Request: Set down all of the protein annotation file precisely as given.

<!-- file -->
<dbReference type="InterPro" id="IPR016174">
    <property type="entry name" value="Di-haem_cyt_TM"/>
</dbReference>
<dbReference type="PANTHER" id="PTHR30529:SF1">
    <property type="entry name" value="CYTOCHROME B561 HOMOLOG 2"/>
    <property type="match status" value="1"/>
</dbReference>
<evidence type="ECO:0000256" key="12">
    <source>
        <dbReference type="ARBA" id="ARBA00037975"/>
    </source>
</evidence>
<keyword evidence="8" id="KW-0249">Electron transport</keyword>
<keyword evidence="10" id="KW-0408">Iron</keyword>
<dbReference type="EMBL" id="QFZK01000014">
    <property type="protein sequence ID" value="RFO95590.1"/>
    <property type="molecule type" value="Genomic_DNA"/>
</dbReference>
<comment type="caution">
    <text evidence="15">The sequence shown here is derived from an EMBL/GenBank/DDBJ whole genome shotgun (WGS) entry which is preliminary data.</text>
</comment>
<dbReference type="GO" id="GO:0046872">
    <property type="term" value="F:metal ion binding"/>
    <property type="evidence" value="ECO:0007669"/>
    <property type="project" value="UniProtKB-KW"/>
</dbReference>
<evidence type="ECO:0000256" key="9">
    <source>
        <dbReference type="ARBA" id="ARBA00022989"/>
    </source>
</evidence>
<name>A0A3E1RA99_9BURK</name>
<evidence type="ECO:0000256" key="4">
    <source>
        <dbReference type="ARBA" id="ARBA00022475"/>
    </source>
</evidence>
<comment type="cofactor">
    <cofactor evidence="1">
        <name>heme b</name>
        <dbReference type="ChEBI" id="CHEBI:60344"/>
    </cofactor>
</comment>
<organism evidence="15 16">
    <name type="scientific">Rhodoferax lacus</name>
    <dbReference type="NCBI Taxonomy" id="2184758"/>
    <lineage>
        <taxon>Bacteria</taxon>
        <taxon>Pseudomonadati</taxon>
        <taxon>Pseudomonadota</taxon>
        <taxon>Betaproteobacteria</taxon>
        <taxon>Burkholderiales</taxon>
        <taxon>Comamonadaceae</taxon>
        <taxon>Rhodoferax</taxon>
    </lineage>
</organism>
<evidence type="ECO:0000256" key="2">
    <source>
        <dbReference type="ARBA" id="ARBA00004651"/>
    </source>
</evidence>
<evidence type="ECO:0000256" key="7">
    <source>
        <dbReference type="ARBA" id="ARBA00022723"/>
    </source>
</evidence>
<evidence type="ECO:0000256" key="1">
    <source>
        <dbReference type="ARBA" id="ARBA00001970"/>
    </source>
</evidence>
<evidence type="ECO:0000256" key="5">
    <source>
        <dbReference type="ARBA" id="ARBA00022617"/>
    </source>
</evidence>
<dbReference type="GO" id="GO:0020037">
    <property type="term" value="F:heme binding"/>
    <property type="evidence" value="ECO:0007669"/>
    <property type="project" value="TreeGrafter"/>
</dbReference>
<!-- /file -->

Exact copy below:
<dbReference type="InterPro" id="IPR016174">
    <property type="entry name" value="Di-haem_cyt_TM"/>
</dbReference>
<dbReference type="PANTHER" id="PTHR30529:SF1">
    <property type="entry name" value="CYTOCHROME B561 HOMOLOG 2"/>
    <property type="match status" value="1"/>
</dbReference>
<evidence type="ECO:0000256" key="12">
    <source>
        <dbReference type="ARBA" id="ARBA00037975"/>
    </source>
</evidence>
<keyword evidence="8" id="KW-0249">Electron transport</keyword>
<keyword evidence="10" id="KW-0408">Iron</keyword>
<dbReference type="EMBL" id="QFZK01000014">
    <property type="protein sequence ID" value="RFO95590.1"/>
    <property type="molecule type" value="Genomic_DNA"/>
</dbReference>
<comment type="caution">
    <text evidence="15">The sequence shown here is derived from an EMBL/GenBank/DDBJ whole genome shotgun (WGS) entry which is preliminary data.</text>
</comment>
<dbReference type="GO" id="GO:0046872">
    <property type="term" value="F:metal ion binding"/>
    <property type="evidence" value="ECO:0007669"/>
    <property type="project" value="UniProtKB-KW"/>
</dbReference>
<evidence type="ECO:0000256" key="9">
    <source>
        <dbReference type="ARBA" id="ARBA00022989"/>
    </source>
</evidence>
<name>A0A3E1RA99_9BURK</name>
<evidence type="ECO:0000256" key="4">
    <source>
        <dbReference type="ARBA" id="ARBA00022475"/>
    </source>
</evidence>
<comment type="cofactor">
    <cofactor evidence="1">
        <name>heme b</name>
        <dbReference type="ChEBI" id="CHEBI:60344"/>
    </cofactor>
</comment>
<organism evidence="15 16">
    <name type="scientific">Rhodoferax lacus</name>
    <dbReference type="NCBI Taxonomy" id="2184758"/>
    <lineage>
        <taxon>Bacteria</taxon>
        <taxon>Pseudomonadati</taxon>
        <taxon>Pseudomonadota</taxon>
        <taxon>Betaproteobacteria</taxon>
        <taxon>Burkholderiales</taxon>
        <taxon>Comamonadaceae</taxon>
        <taxon>Rhodoferax</taxon>
    </lineage>
</organism>
<evidence type="ECO:0000256" key="2">
    <source>
        <dbReference type="ARBA" id="ARBA00004651"/>
    </source>
</evidence>
<evidence type="ECO:0000256" key="7">
    <source>
        <dbReference type="ARBA" id="ARBA00022723"/>
    </source>
</evidence>
<evidence type="ECO:0000256" key="1">
    <source>
        <dbReference type="ARBA" id="ARBA00001970"/>
    </source>
</evidence>
<evidence type="ECO:0000256" key="5">
    <source>
        <dbReference type="ARBA" id="ARBA00022617"/>
    </source>
</evidence>
<dbReference type="GO" id="GO:0020037">
    <property type="term" value="F:heme binding"/>
    <property type="evidence" value="ECO:0007669"/>
    <property type="project" value="TreeGrafter"/>
</dbReference>